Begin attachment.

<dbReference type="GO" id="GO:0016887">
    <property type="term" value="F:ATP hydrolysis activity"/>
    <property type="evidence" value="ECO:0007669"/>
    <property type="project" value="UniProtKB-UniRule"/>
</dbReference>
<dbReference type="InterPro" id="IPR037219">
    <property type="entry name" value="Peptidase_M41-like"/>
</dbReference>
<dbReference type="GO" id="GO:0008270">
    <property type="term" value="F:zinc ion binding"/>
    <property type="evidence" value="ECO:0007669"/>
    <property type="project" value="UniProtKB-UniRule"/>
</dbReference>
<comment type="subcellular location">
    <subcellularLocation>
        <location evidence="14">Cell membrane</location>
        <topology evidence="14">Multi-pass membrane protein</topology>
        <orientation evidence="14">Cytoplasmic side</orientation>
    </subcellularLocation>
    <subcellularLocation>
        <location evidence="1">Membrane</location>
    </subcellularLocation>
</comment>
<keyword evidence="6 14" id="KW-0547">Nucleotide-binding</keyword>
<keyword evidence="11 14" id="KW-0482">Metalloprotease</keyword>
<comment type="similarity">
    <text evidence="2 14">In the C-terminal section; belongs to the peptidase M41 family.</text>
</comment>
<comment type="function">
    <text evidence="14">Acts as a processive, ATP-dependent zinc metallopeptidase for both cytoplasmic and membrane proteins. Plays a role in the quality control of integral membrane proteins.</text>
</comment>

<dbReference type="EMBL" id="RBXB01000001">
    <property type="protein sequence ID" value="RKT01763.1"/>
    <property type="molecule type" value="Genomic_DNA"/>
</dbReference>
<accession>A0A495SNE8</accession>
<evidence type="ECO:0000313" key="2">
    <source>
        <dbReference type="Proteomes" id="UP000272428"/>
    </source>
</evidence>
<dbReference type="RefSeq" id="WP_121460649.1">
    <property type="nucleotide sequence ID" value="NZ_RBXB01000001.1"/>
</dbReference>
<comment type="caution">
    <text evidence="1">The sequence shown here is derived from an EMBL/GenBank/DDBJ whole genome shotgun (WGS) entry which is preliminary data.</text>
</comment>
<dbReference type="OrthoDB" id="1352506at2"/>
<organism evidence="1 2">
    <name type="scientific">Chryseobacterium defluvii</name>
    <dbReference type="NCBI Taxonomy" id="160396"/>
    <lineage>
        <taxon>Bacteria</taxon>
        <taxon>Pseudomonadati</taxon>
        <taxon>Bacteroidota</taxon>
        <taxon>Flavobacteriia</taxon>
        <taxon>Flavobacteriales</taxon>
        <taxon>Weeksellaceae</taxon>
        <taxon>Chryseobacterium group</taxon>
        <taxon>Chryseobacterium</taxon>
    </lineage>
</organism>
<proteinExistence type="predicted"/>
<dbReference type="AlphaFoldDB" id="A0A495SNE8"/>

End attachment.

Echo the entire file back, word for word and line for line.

<dbReference type="GO" id="GO:0016887">
    <property type="term" value="F:ATP hydrolysis activity"/>
    <property type="evidence" value="ECO:0007669"/>
    <property type="project" value="UniProtKB-UniRule"/>
</dbReference>
<dbReference type="InterPro" id="IPR037219">
    <property type="entry name" value="Peptidase_M41-like"/>
</dbReference>
<dbReference type="GO" id="GO:0008270">
    <property type="term" value="F:zinc ion binding"/>
    <property type="evidence" value="ECO:0007669"/>
    <property type="project" value="UniProtKB-UniRule"/>
</dbReference>
<comment type="subcellular location">
    <subcellularLocation>
        <location evidence="14">Cell membrane</location>
        <topology evidence="14">Multi-pass membrane protein</topology>
        <orientation evidence="14">Cytoplasmic side</orientation>
    </subcellularLocation>
    <subcellularLocation>
        <location evidence="1">Membrane</location>
    </subcellularLocation>
</comment>
<keyword evidence="6 14" id="KW-0547">Nucleotide-binding</keyword>
<keyword evidence="11 14" id="KW-0482">Metalloprotease</keyword>
<comment type="similarity">
    <text evidence="2 14">In the C-terminal section; belongs to the peptidase M41 family.</text>
</comment>
<comment type="function">
    <text evidence="14">Acts as a processive, ATP-dependent zinc metallopeptidase for both cytoplasmic and membrane proteins. Plays a role in the quality control of integral membrane proteins.</text>
</comment>

<dbReference type="EMBL" id="RBXB01000001">
    <property type="protein sequence ID" value="RKT01763.1"/>
    <property type="molecule type" value="Genomic_DNA"/>
</dbReference>
<accession>A0A495SNE8</accession>
<evidence type="ECO:0000313" key="2">
    <source>
        <dbReference type="Proteomes" id="UP000272428"/>
    </source>
</evidence>
<dbReference type="RefSeq" id="WP_121460649.1">
    <property type="nucleotide sequence ID" value="NZ_RBXB01000001.1"/>
</dbReference>
<comment type="caution">
    <text evidence="1">The sequence shown here is derived from an EMBL/GenBank/DDBJ whole genome shotgun (WGS) entry which is preliminary data.</text>
</comment>
<dbReference type="OrthoDB" id="1352506at2"/>
<organism evidence="1 2">
    <name type="scientific">Chryseobacterium defluvii</name>
    <dbReference type="NCBI Taxonomy" id="160396"/>
    <lineage>
        <taxon>Bacteria</taxon>
        <taxon>Pseudomonadati</taxon>
        <taxon>Bacteroidota</taxon>
        <taxon>Flavobacteriia</taxon>
        <taxon>Flavobacteriales</taxon>
        <taxon>Weeksellaceae</taxon>
        <taxon>Chryseobacterium group</taxon>
        <taxon>Chryseobacterium</taxon>
    </lineage>
</organism>
<proteinExistence type="predicted"/>
<dbReference type="AlphaFoldDB" id="A0A495SNE8"/>